A Park of Past and Future

Students Help Kick Off New Plans for Historic Glen Echo
by Liam Farrell | Photos courtesy of Richard Cook

Nestled between suburbia and the C&O Canal, Glen Echo Park appears out of wooded paths like a fairy tale setting, with playful 1970s yurts, a gorgeously restored 1920s carousel and the Art Deco facades of a long-closed amusement park still advertising popcorn, a teacup ride and swimming pool. You almost expect Rapunzel’s hair to come flowing down from the 19th-century stone tower at its gate.

Park officials hope to build on this whimsical foundation and expand Glen Echo’s impact as a regional arts center, and they recently turned to UMD for help in kick-starting a new master plan. A graduate architecture class in the spring tackled needs such as additional facilities for arts programs, environmental sustainability, stormwater management and visitor wayfinding as it came up with proposals to revitalize the park.

“Students are really good at innovative thinking to imagine multiple possible futures,” says Madlen Simon, the associate professor of architecture who taught the course. “There’s an aspect of wonder about this place that inspires the imagination.”

Founded as an arts and education facility in 1891, nine-acre Glen Echo Park was once an immensely popular amusement park; each summer day, thousands of visitors drove from Maryland and Virginia or traveled up from D.C. via streetcar to ride the Coaster Dips, swim in the Crystal Pool or dance in the Spanish Ballroom. The main attraction, still standing, was the hand-carved animals of the Dentzel Carousel. In 1960, civil rights activists climbed aboard that ride to protest the park’s segregation, and ensuing protests led to integration the next year.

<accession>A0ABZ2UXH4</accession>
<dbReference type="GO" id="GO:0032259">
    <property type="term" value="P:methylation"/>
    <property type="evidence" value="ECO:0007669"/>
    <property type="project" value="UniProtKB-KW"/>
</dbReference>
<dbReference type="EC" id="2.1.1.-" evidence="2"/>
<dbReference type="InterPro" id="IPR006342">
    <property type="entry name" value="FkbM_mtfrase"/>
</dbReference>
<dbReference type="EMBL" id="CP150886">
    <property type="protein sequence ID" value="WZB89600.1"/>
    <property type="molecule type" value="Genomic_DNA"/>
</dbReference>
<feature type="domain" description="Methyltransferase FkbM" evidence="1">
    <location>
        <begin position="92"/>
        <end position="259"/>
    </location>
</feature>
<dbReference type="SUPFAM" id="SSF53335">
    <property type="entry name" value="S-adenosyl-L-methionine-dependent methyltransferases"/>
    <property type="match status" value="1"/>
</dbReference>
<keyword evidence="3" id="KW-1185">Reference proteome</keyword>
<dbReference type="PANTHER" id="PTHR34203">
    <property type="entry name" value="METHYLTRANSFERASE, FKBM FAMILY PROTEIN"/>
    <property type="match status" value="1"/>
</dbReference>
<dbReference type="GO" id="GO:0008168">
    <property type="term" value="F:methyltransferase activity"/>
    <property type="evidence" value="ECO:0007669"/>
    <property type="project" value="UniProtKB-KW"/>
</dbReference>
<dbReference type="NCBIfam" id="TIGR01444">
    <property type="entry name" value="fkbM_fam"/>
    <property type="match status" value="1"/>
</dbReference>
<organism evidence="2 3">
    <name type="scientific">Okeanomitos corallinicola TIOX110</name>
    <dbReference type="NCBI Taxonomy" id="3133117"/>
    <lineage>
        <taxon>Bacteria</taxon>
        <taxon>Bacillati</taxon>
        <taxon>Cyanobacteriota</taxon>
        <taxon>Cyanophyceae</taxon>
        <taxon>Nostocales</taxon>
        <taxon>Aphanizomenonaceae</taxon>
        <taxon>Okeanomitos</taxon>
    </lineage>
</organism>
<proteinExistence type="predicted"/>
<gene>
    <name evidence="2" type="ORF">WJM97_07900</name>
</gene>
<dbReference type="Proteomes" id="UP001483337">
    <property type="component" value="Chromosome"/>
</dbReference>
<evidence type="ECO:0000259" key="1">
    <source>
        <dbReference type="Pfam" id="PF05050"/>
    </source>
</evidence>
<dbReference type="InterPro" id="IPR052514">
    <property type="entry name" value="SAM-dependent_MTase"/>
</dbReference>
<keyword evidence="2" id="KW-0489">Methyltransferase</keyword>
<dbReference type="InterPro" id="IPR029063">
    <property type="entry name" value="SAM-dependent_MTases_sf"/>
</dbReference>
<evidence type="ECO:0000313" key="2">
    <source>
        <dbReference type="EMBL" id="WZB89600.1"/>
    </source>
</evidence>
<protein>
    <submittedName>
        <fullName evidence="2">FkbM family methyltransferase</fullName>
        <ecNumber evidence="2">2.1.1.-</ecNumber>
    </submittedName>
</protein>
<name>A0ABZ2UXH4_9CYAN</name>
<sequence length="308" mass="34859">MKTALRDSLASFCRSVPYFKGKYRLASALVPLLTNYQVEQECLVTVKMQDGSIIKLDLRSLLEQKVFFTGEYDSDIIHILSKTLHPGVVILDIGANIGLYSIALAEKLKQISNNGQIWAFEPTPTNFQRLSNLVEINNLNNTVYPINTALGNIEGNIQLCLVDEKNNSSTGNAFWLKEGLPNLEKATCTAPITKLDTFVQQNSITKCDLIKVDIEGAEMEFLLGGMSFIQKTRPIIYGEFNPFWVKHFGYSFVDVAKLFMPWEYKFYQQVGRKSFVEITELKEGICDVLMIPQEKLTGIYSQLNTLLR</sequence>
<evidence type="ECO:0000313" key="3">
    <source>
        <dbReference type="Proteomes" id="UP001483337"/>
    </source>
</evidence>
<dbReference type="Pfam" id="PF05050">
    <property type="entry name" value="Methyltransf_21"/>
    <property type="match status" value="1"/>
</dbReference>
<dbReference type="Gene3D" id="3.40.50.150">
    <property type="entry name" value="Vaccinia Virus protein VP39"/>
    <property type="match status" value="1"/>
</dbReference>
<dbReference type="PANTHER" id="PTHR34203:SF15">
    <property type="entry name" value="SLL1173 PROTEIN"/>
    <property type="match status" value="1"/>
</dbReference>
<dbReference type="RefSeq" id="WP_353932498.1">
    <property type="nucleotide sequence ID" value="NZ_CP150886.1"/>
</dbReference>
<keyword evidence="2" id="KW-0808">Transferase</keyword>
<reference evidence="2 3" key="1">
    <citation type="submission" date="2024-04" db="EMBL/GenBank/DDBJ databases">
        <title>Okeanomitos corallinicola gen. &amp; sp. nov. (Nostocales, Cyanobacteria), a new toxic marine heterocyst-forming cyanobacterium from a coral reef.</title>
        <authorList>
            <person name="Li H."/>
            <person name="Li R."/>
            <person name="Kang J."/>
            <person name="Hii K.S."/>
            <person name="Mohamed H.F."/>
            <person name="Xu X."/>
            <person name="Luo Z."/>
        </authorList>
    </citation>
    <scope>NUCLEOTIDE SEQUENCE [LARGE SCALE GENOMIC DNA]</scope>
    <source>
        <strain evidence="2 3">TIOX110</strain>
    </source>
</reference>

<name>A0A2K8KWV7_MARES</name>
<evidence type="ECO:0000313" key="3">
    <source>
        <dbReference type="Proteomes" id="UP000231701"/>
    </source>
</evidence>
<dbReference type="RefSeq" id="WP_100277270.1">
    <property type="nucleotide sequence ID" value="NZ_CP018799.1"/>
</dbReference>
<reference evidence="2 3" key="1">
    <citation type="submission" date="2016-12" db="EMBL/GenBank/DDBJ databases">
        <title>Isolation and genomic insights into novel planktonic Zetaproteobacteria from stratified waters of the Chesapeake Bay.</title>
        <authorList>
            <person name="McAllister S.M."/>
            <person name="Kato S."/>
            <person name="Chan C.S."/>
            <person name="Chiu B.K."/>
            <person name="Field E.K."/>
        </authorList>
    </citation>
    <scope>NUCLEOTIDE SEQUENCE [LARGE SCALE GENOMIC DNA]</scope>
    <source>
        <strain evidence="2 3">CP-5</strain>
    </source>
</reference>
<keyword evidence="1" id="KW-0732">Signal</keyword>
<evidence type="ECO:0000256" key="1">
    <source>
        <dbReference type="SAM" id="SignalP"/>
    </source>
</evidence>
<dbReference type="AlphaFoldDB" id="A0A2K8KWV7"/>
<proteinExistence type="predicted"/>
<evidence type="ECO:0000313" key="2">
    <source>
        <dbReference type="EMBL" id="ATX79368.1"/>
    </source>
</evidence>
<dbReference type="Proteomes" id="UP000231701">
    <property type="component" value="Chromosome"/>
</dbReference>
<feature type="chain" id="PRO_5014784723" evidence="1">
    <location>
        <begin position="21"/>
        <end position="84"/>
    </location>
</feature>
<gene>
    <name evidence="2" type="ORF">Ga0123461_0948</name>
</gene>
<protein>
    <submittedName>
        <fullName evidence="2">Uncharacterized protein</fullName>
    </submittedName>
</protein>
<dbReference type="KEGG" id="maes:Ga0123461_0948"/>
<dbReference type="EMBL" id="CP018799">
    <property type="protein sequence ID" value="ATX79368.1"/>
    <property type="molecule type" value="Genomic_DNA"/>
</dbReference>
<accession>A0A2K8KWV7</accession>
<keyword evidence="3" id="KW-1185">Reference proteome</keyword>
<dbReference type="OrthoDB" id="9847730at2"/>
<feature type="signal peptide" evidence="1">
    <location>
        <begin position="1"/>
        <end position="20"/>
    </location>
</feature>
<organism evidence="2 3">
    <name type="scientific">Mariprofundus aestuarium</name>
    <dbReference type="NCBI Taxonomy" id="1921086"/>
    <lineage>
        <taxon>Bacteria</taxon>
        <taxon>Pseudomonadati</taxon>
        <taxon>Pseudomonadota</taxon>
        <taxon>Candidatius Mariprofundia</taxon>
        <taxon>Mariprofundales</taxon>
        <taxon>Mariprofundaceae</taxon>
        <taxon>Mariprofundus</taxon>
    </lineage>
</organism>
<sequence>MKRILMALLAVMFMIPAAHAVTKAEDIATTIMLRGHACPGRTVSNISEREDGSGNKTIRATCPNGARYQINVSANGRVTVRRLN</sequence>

The amusement park closed in 1968, and the National Park Service took over in 1971. Today, in collaboration with Montgomery County and the nonprofit Glen Echo Partnership for Arts and Culture, the park has circled back to its roots, housing arts organizations, children’s theaters, galleries and dance, nature and arts programs that draw 350,000 visitors a year.

Some renovations were done from 2003-10, but Katey Boerner, the park’s executive director, says there still isn’t adequate gallery and studio space and the park could be improved to function at the highest environmental standards.

“There are missing pieces if you want a full-service arts center,” she says. “We have a lot of great ideas and needs, but we don’t know a lot about facility and site planning.”

Students visited the property and interviewed park patrons and leaders to brainstorm. Split into three teams, they presented proposals to the park’s master planning committee, and suggested adding a welcome center, incorporating green roofs, creating a market street for artists to sell crafts, and even making a looping elevated walkway that mimics the path of the historic roller coaster.

“It’s an incredibly challenging site,” says graduate student Peter Cunningham. “It’s really inspiring to think that the work I do now, even though I’m a student, has significance.”

Although the planning process is just under way, Christopher Fromboluti, a park board member, predicts that UMD will imprint the final product.

“They did a great job in getting it going,” he says. “We have got a lot to talk about.”


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